Fans, and Trans

10/25/00 Fans, and Trans

I stopped by Home Depot and found the perfect piece of steel for my fan support bracket. It’s 1/8 inch steel that’s 1/2 inch wide, and 48 inches long. I spent the morning cutting the steel into short sections with a hacksaw, grinding down the ends to a rounded off shape, and drilling holes to line up with the fan mounts, and radiator.

I test fitted the pieces several times to make sure the fan had enough clearance, and that the brackets would hold the fan firmly in place. I marked the pieces and ground down the ends to match the profile of the radiator. After everything was bolted in place and the fit was acceptable, I took everything apart to paint the pieces semi gloss black. With everything painted, the whole fan assembly will hide nicely in the recess of the grill.

Last Friday, I took the rear axle seal off to get a replacement. It was cracked and hard as a rock, so going through the trouble of replacing it was well worth it. Seeing how hard this seal was, François was concerned about the conditions of the two main seals on my transmission. Although I had just finished painting the case, I agreed that this was as good of a time as any to take the transmission apart to change the seals.

I first removed the bell housing to reveal the input shaft seal assembly. It’s held in place with four bolts. After the bolts were removed, I gently tapped the hub, and got a space to pry it part. Once the I had the hub in my hand, I could see the seal had no resiliency at all, and wasn’t doing any job at sealing itself to the hub. It’s a good thing we checked this seal, because a new seal will be far cheaper than replacing a gear oil soaked clutch!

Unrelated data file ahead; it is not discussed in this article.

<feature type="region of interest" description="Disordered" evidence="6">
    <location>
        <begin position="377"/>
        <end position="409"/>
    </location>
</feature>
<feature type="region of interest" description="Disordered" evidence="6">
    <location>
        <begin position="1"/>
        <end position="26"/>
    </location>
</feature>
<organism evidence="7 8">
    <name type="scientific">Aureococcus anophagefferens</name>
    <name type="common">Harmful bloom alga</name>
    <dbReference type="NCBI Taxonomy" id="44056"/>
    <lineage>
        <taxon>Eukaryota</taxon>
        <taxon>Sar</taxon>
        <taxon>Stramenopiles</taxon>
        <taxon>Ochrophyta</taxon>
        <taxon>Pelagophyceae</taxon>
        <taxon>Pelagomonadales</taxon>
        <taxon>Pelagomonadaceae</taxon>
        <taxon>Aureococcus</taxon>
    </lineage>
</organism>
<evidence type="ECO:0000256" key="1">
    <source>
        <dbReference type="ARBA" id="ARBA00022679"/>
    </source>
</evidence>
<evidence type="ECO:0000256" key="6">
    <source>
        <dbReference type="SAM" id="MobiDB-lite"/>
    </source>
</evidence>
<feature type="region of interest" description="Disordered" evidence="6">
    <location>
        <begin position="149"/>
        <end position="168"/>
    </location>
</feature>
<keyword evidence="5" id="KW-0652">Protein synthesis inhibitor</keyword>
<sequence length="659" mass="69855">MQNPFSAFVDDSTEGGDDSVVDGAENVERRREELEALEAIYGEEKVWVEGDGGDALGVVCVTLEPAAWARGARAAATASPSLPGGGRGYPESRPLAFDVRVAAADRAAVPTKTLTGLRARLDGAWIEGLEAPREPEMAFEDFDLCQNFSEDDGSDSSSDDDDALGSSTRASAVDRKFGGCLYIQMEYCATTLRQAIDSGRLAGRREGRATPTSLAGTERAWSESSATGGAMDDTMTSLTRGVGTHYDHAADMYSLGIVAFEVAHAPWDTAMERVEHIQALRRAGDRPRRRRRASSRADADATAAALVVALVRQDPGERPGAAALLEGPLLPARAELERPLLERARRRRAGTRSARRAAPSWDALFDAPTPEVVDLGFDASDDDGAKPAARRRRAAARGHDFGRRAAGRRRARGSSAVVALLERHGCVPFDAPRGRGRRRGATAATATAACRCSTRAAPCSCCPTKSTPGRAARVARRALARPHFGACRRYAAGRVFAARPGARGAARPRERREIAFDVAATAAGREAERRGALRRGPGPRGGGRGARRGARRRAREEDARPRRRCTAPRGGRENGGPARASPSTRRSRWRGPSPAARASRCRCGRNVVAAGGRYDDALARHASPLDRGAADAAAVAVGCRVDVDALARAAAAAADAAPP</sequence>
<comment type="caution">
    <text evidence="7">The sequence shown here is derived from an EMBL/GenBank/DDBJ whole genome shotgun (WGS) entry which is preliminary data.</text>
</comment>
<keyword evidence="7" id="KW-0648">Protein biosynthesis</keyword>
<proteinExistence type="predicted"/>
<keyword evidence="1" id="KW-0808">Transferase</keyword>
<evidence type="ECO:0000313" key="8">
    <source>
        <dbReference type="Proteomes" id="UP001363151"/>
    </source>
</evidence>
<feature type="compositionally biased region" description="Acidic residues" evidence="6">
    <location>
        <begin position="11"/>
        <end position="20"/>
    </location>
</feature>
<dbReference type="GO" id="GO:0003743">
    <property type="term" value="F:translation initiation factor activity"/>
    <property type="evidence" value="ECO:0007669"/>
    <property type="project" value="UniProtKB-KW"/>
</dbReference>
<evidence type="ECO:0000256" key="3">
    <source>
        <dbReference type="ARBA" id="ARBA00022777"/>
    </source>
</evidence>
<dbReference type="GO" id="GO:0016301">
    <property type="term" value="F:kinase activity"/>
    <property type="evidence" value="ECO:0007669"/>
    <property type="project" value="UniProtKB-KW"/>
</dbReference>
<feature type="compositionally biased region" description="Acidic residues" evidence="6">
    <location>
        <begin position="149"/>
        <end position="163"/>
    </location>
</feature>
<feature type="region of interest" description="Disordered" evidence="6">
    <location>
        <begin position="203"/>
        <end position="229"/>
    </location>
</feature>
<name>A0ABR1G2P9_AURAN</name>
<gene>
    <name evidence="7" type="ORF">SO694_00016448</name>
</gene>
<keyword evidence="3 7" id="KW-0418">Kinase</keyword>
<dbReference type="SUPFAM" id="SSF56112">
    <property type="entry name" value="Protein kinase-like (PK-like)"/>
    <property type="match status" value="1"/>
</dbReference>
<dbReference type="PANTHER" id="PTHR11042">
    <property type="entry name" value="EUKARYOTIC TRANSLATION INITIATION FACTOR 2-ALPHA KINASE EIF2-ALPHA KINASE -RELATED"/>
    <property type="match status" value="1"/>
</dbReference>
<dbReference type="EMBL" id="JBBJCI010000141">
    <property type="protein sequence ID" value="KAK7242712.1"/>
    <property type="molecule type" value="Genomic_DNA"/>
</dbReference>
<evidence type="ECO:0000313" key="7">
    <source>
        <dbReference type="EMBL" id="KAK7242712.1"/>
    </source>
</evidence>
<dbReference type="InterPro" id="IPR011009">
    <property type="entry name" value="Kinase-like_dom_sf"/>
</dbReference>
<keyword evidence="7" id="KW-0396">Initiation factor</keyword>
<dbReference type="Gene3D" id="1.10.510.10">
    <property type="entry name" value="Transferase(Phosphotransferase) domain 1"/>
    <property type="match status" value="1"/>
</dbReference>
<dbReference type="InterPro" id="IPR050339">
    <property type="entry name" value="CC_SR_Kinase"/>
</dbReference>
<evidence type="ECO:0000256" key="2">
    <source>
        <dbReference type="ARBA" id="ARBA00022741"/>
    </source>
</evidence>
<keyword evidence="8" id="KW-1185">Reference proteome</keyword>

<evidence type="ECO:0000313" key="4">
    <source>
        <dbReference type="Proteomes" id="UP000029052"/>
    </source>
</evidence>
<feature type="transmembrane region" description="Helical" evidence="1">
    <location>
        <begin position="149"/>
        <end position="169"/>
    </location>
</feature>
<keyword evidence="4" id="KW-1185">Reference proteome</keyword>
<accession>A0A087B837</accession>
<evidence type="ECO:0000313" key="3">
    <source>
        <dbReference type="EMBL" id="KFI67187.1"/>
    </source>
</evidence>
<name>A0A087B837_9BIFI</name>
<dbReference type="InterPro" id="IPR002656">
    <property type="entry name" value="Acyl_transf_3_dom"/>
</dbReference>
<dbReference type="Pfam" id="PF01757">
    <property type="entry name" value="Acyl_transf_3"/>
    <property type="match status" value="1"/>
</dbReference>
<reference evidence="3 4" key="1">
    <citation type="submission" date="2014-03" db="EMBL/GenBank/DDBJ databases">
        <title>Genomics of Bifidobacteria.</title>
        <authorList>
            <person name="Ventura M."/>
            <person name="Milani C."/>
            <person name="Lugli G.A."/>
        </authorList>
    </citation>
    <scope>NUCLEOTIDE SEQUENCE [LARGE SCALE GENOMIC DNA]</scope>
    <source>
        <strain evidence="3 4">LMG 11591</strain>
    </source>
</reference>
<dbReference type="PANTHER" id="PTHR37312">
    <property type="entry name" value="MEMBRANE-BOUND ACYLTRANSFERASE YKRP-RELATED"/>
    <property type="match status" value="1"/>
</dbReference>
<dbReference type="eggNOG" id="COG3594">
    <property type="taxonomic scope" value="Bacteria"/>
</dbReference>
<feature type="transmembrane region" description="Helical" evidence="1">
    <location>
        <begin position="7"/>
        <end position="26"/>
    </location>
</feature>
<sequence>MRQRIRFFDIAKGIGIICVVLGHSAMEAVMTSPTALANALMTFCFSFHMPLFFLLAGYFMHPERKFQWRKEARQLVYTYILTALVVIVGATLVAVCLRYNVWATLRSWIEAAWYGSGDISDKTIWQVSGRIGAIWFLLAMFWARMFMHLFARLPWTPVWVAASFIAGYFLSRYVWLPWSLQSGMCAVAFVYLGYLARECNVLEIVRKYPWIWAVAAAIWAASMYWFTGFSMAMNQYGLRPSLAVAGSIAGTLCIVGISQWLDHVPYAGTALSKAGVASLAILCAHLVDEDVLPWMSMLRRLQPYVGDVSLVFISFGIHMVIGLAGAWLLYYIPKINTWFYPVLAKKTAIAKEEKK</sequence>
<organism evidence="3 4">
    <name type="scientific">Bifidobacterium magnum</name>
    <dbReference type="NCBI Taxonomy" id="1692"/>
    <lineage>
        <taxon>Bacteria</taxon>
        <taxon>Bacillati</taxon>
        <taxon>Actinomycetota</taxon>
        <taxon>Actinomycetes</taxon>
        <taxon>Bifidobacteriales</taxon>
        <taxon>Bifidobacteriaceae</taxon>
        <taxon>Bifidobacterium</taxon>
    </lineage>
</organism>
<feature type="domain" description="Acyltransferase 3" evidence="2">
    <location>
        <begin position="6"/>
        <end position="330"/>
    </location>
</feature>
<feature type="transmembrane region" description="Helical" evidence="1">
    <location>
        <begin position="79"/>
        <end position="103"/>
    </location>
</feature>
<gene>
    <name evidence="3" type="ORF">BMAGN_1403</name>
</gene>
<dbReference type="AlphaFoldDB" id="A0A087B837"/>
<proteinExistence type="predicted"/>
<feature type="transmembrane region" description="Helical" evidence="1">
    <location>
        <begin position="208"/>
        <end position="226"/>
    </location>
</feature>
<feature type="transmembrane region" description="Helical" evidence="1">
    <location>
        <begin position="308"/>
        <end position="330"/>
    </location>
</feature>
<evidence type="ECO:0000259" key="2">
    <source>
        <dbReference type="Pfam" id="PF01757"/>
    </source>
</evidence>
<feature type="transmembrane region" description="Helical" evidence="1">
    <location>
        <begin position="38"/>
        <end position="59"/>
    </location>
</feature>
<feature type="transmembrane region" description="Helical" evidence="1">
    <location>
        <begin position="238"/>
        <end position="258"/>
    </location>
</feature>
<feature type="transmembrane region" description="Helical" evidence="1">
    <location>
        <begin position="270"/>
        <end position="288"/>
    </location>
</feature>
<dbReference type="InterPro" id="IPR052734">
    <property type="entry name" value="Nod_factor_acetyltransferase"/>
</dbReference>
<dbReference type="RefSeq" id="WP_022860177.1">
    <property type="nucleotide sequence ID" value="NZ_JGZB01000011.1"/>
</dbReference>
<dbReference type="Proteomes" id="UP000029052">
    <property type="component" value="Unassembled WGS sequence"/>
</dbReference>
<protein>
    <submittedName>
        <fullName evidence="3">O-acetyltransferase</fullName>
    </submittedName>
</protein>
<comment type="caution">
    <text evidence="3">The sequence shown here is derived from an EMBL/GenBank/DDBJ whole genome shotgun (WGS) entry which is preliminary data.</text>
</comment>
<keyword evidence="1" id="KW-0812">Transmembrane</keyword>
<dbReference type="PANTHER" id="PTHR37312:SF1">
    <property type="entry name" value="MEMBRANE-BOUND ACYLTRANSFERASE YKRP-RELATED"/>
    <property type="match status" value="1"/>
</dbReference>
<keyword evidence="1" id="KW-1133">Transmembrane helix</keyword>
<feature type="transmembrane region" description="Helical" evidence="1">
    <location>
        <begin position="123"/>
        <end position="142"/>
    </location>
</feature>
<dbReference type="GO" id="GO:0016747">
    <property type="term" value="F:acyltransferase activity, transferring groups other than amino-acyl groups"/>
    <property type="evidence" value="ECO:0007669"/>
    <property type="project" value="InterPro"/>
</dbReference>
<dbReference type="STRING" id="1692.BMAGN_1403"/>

On the other end of the transmission was another seal that would need replacing. It would require an impact gun to remove the castleated nut, but first the cotter pin would need to be removed. A small screw covered the hole to get to the cotter pin, but it didn’t make it any easier. My luck with cotter pins runs hot and cold. Some days they’ll literally fall out, but today that buger wouldn’t budge. Trying to push the cotter pin out would only bend it out of shape, and eventually it would break off. After struggling with the $%*#! thing for 20 minutes, I ended up removing the cotter pin one tiny piece at a time.

Now that the hard part is done, François will bring his impact gun and pull the seal out.

Just a little side note: The Air Cleaner is DONE!

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